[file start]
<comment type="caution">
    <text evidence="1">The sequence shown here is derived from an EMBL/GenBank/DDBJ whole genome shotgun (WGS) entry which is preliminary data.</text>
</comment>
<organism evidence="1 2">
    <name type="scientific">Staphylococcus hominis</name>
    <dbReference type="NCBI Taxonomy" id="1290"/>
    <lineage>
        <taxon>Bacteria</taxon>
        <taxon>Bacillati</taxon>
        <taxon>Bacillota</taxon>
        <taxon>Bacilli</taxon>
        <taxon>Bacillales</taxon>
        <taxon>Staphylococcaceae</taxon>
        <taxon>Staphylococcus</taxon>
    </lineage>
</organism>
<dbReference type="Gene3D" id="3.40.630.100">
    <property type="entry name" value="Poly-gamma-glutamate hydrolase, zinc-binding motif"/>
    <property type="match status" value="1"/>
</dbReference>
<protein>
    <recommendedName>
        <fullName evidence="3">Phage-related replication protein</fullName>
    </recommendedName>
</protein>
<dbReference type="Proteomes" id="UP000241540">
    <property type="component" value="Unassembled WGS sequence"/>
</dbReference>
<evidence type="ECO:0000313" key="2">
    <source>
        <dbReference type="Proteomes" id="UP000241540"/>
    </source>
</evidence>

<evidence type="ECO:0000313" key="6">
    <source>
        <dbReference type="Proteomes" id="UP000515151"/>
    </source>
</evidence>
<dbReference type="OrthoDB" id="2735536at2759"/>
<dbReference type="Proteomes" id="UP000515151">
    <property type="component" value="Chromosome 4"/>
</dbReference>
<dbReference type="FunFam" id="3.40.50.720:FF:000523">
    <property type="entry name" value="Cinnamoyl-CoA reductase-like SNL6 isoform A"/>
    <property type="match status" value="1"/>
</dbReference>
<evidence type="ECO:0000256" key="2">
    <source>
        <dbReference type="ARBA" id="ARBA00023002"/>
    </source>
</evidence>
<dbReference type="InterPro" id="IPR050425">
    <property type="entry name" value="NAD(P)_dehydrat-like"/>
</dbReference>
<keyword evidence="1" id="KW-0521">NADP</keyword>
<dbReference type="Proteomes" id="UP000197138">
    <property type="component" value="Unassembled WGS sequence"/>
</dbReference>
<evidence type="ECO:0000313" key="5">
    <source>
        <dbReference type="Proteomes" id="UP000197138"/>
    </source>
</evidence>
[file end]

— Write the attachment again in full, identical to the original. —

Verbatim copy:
<comment type="caution">
    <text evidence="1">The sequence shown here is derived from an EMBL/GenBank/DDBJ whole genome shotgun (WGS) entry which is preliminary data.</text>
</comment>
<organism evidence="1 2">
    <name type="scientific">Staphylococcus hominis</name>
    <dbReference type="NCBI Taxonomy" id="1290"/>
    <lineage>
        <taxon>Bacteria</taxon>
        <taxon>Bacillati</taxon>
        <taxon>Bacillota</taxon>
        <taxon>Bacilli</taxon>
        <taxon>Bacillales</taxon>
        <taxon>Staphylococcaceae</taxon>
        <taxon>Staphylococcus</taxon>
    </lineage>
</organism>
<dbReference type="Gene3D" id="3.40.630.100">
    <property type="entry name" value="Poly-gamma-glutamate hydrolase, zinc-binding motif"/>
    <property type="match status" value="1"/>
</dbReference>
<protein>
    <recommendedName>
        <fullName evidence="3">Phage-related replication protein</fullName>
    </recommendedName>
</protein>
<dbReference type="Proteomes" id="UP000241540">
    <property type="component" value="Unassembled WGS sequence"/>
</dbReference>
<evidence type="ECO:0000313" key="2">
    <source>
        <dbReference type="Proteomes" id="UP000241540"/>
    </source>
</evidence>

<evidence type="ECO:0000313" key="6">
    <source>
        <dbReference type="Proteomes" id="UP000515151"/>
    </source>
</evidence>
<dbReference type="OrthoDB" id="2735536at2759"/>
<dbReference type="Proteomes" id="UP000515151">
    <property type="component" value="Chromosome 4"/>
</dbReference>
<dbReference type="FunFam" id="3.40.50.720:FF:000523">
    <property type="entry name" value="Cinnamoyl-CoA reductase-like SNL6 isoform A"/>
    <property type="match status" value="1"/>
</dbReference>
<evidence type="ECO:0000256" key="2">
    <source>
        <dbReference type="ARBA" id="ARBA00023002"/>
    </source>
</evidence>
<dbReference type="InterPro" id="IPR050425">
    <property type="entry name" value="NAD(P)_dehydrat-like"/>
</dbReference>
<keyword evidence="1" id="KW-0521">NADP</keyword>
<dbReference type="Proteomes" id="UP000197138">
    <property type="component" value="Unassembled WGS sequence"/>
</dbReference>
<evidence type="ECO:0000313" key="5">
    <source>
        <dbReference type="Proteomes" id="UP000197138"/>
    </source>
</evidence>